Trade Mark Co-Existence Agreement
“Polo. The car with the hole by Ralph Lauren.”
Trade Marks often co-exist peacefully and without confusion when they are used for different types of goods and services. In the example above, there will be no confusion and, most likely, no future trouble. Volkswagen are unlikely to produce sweets in the near future, Ralph Lauren is unlikely to start car production, and it is difficult to envisage a market for Nestlé’s minty-fresh clothing line – particularly with holes.
Other cases are not so clear-cut. Similar trade marks may cause confusion among consumers. Business strategy amongst those with similar marks may also have the potential for such confusion in the future. Businesses may not, at first, be in the same market or sector; however growth can bring overlap.
Where there is a risk of confusion, trade mark owners can hope for the best and do nothing; they can take legal action either by opposing the other’s trade mark application or allowing the trade mark to be registered and then seeking an injunction; or they can come to an agreement on how to co-exist.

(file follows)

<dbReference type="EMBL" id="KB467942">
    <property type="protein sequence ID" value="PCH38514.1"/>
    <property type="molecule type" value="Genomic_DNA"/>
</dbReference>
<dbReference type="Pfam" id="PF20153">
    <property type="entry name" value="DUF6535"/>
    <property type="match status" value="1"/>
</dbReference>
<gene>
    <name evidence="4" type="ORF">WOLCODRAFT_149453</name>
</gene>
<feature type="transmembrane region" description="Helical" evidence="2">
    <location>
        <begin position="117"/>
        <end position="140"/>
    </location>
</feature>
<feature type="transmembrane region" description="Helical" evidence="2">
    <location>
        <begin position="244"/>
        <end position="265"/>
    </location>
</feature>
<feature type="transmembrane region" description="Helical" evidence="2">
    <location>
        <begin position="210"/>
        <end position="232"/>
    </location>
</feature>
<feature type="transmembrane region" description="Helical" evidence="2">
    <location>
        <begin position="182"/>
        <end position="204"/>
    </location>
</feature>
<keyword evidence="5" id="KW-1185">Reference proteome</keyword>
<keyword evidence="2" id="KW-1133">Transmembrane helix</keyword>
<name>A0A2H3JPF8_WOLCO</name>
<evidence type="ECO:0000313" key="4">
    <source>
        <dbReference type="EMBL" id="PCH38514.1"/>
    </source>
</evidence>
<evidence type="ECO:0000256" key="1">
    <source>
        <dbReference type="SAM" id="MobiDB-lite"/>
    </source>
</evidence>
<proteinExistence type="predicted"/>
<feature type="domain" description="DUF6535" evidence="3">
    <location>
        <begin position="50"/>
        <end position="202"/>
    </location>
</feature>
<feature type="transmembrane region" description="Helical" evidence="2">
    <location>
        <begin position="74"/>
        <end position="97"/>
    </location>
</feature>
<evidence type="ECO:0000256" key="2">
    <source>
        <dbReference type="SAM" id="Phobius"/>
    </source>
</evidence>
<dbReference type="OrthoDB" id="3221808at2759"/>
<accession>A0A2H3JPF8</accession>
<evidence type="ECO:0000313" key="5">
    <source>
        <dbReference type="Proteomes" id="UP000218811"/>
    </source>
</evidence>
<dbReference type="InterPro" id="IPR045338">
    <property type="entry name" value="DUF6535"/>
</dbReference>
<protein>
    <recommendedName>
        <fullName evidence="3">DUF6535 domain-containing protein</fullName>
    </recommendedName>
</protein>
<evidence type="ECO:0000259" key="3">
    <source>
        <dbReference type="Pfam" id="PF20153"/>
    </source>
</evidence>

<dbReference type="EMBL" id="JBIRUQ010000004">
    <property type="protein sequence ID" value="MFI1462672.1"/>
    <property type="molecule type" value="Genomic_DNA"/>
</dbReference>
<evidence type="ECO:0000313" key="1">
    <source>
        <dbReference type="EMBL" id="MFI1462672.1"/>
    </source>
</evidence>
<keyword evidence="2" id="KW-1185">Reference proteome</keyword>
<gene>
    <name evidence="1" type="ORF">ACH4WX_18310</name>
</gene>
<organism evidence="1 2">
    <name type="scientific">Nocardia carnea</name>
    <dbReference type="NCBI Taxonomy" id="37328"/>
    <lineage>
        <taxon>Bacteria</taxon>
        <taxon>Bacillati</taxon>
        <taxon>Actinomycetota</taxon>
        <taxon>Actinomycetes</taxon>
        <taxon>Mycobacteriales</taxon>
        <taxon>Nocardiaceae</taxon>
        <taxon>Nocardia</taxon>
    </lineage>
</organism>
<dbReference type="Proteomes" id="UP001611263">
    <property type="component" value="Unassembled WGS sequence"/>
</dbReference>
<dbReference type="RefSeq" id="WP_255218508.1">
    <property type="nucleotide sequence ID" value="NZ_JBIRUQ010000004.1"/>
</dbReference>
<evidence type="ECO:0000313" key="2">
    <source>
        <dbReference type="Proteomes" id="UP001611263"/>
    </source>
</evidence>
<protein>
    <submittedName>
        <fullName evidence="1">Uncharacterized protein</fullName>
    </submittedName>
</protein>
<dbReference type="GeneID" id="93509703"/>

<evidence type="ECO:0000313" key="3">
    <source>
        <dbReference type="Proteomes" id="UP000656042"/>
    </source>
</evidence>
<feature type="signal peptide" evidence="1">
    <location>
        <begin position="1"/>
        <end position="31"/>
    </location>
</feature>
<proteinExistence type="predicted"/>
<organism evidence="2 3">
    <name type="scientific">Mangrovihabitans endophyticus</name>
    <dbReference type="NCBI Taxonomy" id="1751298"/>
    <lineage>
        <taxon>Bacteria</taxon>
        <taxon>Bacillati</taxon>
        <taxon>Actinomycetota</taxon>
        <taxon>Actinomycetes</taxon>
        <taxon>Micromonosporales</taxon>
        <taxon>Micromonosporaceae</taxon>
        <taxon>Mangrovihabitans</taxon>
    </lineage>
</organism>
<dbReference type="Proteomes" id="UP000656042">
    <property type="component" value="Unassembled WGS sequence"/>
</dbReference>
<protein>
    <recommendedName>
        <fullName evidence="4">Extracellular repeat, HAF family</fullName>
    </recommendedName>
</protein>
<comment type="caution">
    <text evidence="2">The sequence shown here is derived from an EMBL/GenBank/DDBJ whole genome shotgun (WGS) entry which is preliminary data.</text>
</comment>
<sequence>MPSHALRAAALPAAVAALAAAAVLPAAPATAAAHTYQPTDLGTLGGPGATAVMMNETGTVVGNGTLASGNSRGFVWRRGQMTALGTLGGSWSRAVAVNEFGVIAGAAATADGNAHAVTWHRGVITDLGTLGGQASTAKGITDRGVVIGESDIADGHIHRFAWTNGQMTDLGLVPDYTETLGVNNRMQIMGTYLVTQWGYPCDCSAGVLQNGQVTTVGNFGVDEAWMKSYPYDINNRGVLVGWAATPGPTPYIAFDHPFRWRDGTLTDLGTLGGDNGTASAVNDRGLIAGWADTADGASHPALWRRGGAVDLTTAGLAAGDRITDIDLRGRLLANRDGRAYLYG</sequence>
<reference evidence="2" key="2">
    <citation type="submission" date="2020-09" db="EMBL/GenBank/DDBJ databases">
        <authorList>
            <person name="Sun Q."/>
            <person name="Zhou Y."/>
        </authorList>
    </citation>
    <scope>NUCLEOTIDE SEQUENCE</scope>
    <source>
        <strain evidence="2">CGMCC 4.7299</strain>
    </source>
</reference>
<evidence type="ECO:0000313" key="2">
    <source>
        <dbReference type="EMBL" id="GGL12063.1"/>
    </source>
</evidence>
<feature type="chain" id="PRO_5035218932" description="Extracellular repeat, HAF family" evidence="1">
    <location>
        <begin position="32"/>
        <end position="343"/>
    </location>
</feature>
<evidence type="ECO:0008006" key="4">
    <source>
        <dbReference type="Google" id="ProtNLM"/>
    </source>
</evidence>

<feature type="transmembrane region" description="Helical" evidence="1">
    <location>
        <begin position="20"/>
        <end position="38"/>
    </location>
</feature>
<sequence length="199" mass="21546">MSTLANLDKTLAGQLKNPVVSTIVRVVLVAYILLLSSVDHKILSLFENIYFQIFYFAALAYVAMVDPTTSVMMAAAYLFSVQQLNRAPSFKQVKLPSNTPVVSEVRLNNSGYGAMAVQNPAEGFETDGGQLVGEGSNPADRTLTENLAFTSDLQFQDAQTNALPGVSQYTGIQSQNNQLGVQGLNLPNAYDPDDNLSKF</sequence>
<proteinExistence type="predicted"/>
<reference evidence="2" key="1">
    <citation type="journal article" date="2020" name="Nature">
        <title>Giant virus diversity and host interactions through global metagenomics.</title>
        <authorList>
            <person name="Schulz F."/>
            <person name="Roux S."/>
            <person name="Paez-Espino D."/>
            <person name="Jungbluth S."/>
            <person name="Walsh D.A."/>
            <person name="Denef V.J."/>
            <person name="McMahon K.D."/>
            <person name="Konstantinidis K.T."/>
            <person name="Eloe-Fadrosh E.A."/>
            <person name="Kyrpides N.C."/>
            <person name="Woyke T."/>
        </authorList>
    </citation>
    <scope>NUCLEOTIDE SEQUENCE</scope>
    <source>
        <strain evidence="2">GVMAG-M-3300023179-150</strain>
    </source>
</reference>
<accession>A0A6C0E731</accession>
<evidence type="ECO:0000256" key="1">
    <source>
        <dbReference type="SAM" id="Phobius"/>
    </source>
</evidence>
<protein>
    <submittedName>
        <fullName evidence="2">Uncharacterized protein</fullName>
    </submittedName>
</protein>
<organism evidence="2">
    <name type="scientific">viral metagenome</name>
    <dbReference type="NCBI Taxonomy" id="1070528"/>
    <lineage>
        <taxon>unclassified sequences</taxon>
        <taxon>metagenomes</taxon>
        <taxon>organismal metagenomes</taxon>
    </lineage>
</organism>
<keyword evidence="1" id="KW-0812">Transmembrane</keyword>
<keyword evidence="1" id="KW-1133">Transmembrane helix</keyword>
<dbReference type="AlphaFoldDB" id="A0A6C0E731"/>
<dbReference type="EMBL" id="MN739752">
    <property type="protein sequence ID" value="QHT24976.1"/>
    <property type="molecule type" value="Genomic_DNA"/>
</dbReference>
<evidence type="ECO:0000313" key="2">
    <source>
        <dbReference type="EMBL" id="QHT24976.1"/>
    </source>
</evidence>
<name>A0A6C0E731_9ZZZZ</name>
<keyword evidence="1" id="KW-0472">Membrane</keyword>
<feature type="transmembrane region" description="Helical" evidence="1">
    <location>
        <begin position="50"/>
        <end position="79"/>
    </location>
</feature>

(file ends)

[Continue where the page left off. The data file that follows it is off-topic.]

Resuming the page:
This Trade Mark Co-Existence Agreement is designed for use in such situations and provides certainty and safety in situations which may otherwise hold the potential for trade mark infringement or passing-off actions.
Under the terms of this agreement, a party with an established (and usually registered) trade mark enters into a series of mutual undertakings with a party that is seeking to establish a new trade mark which will permit both parties to continue using their trade marks. In certain cases, the established party may require limited alterations to the classes of goods and/or services for which the newer party wishes to use their trade mark, thus preventing unreasonable overlap and the potential for confusion.
It is important to maintain a balance of undertakings when using this contract. As no money changes hands, the contractual consideration for this contract (which is a legal requirement to ensure that it is legally binding) is the mutual undertakings and promises contained within. Care should be taken to avoid a one-sided result.
Optional phrases / clauses are enclosed in square brackets. These should be read carefully and selected so as to be compatible with one another. Unused options should be removed from the document.
This Trade Mark Co-Existence Agreement contains the following clauses:
1. Definitions and Interpretation
2. Assertion and Acknowledgement of Prior Rights
4. Party 1 Undertakings and Trade Mark Use
5. Party 2 Undertakings and Trade Mark Use
6. Assistance and Dispute Resolution
7. Mutual Undertakings and Understandings
11. Term and Termination
13. Force Majeure
14. No Waiver
16. Entire Agreement
17. Law and Jurisdiction
And the following schedules:
1. Party 1’s Prior Trade Mark
2. Party 2’s New Trade Mark
3. Required Modifications to Party 2’s Trade Mark Application
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